CATEGORIES Documentary, Independent, Home Entertainment, Cinematical Indie, Indie Online, Features, CinematicalApparently we're in a home entertainment transition period in which we're gradually being shoved from DVD to downloading movies, with Blu-ray and streaming video only temporary stops along the way. At least, that's my impression, but it still seems like a good time to survey three recently-introduced models that may benefit indie film lovers.
Netflix generated a fair amount of comment when it announced a new set-top box made by Roku that will allow their subscribers to watch about 10,000 movies and TV shows (10% of their total available) "instantly" on a television over their broadband connection (wireless too). Engadget has more information and a round-up of reviews. (We wrote about Netflix's plans in January.) Though some have complained about the paucity of titles available, I was impressed by the number of documentaries and foreign-language films that are available. The box retails for $99 and, as of now, no additional monthly charge by Netflix. If you're already a subscriber, that could be a boon. I don't like to watch anything longer than a trailer on my laptop, so I am sorely tempted to pick one up so I can watch on my TV.
On the other hand, if you are comfortable watching movies on your PC, two other companies are trying out new models for online viewing. Last November I wrote about the difficulties that distributor Halo-8 Entertainment had in getting online retailers such as Amazon to stock the excellent doc Your Mommy Kills Animals.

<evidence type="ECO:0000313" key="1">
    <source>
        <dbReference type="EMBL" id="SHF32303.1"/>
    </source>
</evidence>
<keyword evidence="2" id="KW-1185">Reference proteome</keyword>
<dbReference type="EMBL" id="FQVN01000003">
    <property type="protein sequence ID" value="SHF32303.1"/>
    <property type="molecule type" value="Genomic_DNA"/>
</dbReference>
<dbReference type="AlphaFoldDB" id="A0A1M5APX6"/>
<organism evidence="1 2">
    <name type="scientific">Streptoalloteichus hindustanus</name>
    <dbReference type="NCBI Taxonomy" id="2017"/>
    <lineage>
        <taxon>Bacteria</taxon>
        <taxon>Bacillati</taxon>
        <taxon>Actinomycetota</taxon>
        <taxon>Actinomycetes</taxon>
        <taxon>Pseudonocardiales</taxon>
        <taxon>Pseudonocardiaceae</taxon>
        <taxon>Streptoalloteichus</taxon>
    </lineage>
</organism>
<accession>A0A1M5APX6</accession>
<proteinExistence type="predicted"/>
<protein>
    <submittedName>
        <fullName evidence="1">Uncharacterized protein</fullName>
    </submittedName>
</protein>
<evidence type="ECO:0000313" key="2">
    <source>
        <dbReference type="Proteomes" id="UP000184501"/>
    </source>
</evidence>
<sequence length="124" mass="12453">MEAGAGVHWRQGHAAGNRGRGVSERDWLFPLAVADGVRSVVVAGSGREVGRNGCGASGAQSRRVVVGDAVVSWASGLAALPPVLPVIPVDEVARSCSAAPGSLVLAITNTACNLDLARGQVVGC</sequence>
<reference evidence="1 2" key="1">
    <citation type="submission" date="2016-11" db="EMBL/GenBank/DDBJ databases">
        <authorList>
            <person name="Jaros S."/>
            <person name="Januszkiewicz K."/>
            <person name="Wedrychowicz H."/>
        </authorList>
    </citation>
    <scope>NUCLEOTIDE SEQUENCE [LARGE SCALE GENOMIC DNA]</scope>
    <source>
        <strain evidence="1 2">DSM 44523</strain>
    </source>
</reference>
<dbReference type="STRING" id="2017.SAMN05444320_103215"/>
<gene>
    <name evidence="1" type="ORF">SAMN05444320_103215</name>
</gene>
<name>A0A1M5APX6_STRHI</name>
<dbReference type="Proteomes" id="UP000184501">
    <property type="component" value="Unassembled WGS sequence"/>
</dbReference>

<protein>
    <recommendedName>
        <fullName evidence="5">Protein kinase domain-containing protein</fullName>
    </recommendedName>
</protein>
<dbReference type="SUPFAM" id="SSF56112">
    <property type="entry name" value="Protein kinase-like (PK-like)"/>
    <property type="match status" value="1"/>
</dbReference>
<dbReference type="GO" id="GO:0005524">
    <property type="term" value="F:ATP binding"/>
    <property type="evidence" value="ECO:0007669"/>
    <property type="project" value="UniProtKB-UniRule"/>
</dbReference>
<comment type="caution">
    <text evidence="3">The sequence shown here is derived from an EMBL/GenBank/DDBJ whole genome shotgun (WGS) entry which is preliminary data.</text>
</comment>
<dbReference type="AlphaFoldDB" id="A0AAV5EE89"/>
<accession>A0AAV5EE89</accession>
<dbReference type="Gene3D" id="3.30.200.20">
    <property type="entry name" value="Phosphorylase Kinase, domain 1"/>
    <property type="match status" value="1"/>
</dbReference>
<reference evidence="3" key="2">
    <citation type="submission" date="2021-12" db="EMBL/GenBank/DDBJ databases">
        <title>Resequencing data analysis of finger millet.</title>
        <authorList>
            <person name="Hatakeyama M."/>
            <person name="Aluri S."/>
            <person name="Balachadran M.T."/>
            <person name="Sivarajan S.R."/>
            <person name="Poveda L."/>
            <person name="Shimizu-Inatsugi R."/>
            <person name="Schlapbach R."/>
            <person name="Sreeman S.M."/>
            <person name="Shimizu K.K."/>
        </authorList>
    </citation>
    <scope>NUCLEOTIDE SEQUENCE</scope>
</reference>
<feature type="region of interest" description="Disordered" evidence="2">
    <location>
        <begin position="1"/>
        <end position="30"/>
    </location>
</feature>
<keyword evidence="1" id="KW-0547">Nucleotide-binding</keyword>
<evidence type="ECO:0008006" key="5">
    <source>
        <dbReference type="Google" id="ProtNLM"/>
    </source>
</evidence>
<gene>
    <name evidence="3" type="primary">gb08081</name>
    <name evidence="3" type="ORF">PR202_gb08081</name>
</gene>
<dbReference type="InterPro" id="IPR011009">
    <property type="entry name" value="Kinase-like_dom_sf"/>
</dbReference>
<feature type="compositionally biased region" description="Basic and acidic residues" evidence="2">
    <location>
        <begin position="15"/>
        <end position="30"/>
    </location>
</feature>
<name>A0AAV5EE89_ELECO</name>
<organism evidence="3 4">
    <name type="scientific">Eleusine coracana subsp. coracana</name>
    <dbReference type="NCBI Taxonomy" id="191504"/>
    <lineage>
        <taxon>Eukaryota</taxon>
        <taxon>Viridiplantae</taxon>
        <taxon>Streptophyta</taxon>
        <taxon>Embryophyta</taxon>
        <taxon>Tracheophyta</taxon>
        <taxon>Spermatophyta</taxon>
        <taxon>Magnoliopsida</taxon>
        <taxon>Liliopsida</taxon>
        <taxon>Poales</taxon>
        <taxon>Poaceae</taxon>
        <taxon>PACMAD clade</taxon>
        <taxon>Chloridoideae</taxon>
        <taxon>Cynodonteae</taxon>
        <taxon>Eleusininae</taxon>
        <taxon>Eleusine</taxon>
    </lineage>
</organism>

The Cease & Desist campaign, which the company maintains is unlawful, continues, so in response the company has developed a new digital portal to make most of their catalog available directly to the public. The site, entitled Televandalism, is still in beta mode, but as of now it allows users instant digital access to films, lifestyle shows, and comic books. Right now they're charging an annual fee for all access, though a company representative told me via e-mail that their pricing structure may change in the future.
However things shake out price-wise, I think this kind of model is a good idea for people looking for films outside the mainstream. Some individual filmmakers are already making their work available online on their own sites, but it makes sense to band together -- either with a simpatico distributor or a group of fellow filmmakers -- and offer a selection of titles and a reasonable price. If nothing else, it's an alternative if the terms offered by Netflix or Apple (or other corporate entities) are not favorable.
Of course, it's hard to beat "free," which is the plan recently announced by Jaman last week. The site offers films from around the world for instant streaming on PC. Their newest plan allows users to watch movies in high-definition quality for free; the catch is that advertisements are included and only 100 titles are offered right now. Ad-free downloading is available at $1.99 per movie. Jaman's library is limited to 3,000 titles right now, but they are constantly forging new partnerships. Their latest deals team them with Magnolia Pictures and First Look Studios.